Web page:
CRS Report: Justice Anthony Kennedy: His Jurisprudence and the Future of the Court

An excerpt from Justice Anthony Kennedy: His Jurisprudence and the Future of the Court (R45256 July 11, 2018):

Unlike several other Justices on the Court, Justice Kennedy did not necessarily subscribe to a particular judicial philosophy, such as originalism or textualism. Instead, Justice Kennedy’s judicial approach seemed informed by a host of related principles. First, Justice Kennedy’s views on the law were often grounded in concerns for personal liberty, particularly freedom from government interference with thought, belief, expression, and certain intimate conduct. His emphasis on liberty manifested itself in a range of opinions he wrote or joined during his tenure on the Court, including on issues related to free speech, religious freedom, and government policies concerning same-sex relationships. Second, the structural protections of the Constitution—i.e., restraints imposed on the federal government and its respective branches by the doctrines of federalism and separation of powers—also animated Justice Kennedy’s jurisprudence. For Justice Kennedy, separation of powers was a “defense against tyranny,” and he authored or joined a number of Court opinions that invalidated on separation-of-powers grounds intrusions on the executive, legislative, or judicial functions. Likewise, during the Rehnquist Court and Roberts Court eras, Justice Kennedy joined several majority opinions that recognized federalism-based limitations on the enumerated power of the federal government, established external limitations on Congress’s legislative powers over the states, and reaffirmed protections for state sovereignty. Third, Justice Kennedy’s jurisprudence was undergirded by his view that the Court often has a robust role to play in resolving issues of national importance. With Justice Kennedy casting critical votes, over the last 30 years the Court has reasserted its role in a number of areas of law in which it was previously deferential to the judgment of the political branches.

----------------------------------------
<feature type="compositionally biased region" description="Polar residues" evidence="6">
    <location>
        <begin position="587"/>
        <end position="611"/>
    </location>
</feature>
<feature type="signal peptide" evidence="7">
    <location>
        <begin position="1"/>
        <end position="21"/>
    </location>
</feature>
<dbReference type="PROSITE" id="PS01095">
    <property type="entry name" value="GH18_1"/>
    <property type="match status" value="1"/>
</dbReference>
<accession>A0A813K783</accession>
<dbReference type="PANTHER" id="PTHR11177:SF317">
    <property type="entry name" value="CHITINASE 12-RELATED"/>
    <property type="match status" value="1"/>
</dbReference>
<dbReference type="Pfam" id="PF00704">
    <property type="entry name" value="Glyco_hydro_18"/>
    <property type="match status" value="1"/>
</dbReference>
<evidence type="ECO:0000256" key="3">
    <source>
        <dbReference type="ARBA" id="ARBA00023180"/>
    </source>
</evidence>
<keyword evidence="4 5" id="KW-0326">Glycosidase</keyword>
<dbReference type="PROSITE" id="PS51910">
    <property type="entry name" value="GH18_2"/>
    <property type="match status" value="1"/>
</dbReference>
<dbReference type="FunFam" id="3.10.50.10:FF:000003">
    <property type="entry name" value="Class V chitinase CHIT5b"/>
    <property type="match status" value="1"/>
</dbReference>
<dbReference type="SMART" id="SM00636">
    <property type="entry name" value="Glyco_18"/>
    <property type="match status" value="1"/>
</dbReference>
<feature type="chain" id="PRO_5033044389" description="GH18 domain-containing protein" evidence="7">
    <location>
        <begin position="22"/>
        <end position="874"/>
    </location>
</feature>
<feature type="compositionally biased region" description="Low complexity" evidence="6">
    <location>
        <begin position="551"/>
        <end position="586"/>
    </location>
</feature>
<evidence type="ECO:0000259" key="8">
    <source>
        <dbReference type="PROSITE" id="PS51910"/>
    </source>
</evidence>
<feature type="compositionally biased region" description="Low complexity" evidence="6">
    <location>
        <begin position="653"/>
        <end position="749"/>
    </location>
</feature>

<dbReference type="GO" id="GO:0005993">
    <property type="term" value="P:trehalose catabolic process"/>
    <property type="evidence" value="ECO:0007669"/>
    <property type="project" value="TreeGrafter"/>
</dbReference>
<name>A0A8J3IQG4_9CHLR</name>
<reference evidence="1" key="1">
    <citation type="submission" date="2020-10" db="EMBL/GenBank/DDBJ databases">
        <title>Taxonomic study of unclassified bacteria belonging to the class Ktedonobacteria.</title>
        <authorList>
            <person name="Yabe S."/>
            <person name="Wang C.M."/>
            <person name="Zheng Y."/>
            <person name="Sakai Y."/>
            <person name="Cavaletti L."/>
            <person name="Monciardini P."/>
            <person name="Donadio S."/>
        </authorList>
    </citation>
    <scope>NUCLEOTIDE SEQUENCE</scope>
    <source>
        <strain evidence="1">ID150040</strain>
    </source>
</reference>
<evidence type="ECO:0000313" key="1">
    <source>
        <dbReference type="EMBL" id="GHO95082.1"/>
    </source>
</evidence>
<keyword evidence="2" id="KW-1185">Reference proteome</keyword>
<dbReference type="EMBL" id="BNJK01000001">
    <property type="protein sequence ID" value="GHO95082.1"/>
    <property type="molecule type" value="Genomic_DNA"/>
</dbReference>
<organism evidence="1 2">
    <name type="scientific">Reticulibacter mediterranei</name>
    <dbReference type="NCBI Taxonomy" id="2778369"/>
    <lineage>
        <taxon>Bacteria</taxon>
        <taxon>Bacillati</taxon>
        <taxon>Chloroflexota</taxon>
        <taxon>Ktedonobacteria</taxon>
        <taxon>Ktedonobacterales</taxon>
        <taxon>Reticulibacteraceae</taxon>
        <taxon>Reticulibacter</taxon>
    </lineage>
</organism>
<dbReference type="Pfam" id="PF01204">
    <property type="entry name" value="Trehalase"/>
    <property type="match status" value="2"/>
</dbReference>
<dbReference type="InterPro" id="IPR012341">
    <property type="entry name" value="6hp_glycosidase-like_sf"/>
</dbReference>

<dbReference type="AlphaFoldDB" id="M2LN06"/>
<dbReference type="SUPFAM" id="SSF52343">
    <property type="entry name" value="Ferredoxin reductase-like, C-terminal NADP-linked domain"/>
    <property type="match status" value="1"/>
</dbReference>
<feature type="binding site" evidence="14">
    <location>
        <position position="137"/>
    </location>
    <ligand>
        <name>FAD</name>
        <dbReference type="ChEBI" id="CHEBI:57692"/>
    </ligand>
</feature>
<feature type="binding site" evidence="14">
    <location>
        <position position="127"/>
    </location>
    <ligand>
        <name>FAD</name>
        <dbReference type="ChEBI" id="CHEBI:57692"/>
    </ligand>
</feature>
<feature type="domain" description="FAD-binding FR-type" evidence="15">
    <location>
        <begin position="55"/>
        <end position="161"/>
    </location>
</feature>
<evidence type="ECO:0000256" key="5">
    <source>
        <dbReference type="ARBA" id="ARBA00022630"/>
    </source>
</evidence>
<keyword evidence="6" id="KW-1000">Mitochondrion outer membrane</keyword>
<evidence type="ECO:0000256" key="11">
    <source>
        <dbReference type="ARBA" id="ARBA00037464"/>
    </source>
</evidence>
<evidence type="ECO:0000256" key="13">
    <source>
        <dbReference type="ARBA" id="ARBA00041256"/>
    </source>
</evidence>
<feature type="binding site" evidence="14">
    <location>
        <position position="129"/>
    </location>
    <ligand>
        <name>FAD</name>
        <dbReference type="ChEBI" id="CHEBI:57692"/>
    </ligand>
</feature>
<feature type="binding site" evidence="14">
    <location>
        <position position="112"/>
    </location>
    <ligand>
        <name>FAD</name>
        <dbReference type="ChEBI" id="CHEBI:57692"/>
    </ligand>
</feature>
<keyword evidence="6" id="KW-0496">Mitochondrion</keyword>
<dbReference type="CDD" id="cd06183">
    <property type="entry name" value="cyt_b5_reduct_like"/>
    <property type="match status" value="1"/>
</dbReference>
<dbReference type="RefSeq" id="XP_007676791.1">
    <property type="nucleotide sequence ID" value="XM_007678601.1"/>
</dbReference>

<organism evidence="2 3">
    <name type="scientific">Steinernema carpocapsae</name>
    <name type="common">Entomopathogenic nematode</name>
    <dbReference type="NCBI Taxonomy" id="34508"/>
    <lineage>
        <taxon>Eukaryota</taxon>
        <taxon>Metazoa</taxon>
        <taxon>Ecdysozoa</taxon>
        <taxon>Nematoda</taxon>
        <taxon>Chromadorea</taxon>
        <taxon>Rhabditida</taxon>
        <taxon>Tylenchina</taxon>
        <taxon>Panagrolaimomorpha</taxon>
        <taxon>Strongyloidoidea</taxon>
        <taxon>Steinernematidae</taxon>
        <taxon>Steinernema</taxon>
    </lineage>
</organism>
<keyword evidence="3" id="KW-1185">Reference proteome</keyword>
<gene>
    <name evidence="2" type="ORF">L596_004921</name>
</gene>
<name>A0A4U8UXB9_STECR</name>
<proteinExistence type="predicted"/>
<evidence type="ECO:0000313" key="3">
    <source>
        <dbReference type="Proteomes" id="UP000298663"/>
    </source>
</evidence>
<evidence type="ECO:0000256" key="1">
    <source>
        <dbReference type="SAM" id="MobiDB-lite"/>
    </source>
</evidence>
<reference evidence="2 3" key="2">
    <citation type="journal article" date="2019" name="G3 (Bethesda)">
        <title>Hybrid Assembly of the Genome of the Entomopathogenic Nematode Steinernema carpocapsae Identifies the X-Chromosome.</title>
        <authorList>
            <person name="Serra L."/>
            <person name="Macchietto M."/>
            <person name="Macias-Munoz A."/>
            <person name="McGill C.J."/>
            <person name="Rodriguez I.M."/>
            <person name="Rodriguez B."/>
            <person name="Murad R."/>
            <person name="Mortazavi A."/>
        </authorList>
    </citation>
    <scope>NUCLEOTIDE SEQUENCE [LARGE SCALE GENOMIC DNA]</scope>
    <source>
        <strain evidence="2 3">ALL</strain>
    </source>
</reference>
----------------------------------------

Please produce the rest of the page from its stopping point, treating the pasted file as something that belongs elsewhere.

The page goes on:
— Joe

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